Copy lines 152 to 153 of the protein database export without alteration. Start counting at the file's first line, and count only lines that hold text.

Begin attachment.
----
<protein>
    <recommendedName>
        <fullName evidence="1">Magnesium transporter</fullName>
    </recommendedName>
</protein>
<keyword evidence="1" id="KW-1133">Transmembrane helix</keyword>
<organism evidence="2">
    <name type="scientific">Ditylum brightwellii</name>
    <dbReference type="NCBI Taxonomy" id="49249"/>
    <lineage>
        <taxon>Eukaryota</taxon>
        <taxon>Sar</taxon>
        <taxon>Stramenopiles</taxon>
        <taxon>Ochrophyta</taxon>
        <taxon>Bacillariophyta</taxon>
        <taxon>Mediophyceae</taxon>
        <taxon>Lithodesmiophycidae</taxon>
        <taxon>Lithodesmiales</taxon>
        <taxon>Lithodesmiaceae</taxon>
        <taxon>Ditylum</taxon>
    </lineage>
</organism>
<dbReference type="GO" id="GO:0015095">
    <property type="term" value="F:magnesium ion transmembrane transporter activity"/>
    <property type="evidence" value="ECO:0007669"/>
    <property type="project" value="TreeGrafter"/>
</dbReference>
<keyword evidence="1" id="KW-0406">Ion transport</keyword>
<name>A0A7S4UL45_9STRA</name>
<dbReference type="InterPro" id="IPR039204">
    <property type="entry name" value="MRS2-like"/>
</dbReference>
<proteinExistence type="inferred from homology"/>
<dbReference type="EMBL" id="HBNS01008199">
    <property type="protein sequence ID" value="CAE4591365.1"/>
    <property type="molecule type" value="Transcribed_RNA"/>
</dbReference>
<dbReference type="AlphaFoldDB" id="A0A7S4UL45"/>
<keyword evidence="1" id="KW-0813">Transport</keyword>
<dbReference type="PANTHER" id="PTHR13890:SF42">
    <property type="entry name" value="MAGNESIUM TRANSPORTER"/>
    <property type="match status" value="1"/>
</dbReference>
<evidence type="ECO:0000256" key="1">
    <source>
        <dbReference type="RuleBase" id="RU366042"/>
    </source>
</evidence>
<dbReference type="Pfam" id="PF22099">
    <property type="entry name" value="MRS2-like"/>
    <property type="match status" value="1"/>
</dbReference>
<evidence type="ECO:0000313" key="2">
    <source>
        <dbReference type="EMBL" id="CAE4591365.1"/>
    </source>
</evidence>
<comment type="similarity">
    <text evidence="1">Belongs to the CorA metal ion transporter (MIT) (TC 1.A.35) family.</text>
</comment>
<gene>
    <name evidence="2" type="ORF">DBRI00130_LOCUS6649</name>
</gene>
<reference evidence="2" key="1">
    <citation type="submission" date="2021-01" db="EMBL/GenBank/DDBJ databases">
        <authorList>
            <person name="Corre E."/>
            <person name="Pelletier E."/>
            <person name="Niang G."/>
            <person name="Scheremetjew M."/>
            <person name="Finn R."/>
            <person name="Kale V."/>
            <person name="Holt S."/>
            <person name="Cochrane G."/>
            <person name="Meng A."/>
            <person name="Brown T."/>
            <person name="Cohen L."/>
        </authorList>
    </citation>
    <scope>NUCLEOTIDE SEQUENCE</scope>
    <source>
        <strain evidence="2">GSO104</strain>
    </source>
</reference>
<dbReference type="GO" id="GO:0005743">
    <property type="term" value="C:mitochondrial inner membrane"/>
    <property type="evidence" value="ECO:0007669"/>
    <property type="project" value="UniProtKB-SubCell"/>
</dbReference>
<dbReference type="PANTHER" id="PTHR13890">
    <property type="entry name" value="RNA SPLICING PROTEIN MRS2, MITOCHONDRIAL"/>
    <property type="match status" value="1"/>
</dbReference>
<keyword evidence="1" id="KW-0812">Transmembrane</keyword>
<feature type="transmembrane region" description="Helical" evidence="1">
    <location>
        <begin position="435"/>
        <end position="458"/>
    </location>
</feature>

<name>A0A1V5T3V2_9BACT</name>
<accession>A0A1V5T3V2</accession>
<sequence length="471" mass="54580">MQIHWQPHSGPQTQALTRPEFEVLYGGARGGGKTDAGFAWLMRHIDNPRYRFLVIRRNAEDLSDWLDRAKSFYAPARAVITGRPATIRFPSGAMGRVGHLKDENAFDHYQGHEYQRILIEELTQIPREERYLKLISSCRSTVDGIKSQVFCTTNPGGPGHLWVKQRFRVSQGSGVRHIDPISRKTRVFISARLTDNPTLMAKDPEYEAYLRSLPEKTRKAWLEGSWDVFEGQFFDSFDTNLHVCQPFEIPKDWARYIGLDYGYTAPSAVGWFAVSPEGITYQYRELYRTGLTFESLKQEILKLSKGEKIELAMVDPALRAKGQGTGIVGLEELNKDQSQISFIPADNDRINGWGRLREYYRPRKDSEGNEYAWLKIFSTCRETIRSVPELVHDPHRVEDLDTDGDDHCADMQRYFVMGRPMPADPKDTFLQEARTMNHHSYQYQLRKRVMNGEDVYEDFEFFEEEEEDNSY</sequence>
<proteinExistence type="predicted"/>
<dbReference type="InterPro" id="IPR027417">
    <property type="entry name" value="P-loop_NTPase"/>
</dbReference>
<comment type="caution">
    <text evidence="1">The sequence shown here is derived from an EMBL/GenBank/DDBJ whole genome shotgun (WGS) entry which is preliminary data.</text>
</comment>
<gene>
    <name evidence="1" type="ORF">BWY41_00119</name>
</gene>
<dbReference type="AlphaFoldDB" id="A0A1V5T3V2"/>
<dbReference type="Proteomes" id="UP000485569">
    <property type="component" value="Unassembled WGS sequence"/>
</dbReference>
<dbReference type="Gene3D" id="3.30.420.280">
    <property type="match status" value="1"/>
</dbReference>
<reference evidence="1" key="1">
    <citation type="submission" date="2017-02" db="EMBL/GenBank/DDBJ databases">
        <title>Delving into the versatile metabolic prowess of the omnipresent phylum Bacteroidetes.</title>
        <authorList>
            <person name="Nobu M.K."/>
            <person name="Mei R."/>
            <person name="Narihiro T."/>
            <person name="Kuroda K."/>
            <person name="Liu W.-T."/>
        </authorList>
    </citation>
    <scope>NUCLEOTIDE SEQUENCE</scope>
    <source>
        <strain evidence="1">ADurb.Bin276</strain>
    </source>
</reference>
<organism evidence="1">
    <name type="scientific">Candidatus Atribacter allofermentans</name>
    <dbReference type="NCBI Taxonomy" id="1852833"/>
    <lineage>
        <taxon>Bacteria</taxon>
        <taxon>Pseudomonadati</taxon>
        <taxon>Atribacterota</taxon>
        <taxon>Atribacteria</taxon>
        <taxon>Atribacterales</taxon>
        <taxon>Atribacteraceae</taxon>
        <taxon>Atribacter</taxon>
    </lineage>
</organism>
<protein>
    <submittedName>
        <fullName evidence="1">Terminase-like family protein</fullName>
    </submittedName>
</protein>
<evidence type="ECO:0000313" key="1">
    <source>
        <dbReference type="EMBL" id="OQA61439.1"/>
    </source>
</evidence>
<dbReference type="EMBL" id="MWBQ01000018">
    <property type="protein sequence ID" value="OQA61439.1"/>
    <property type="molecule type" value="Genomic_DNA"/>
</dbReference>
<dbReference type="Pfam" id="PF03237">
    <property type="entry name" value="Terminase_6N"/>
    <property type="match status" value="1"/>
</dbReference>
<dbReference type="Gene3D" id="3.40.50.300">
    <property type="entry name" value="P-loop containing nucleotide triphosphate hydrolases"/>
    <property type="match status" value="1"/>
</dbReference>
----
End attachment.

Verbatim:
        <fullName evidence="1">Terminase-like family protein</fullName>
    </submittedName>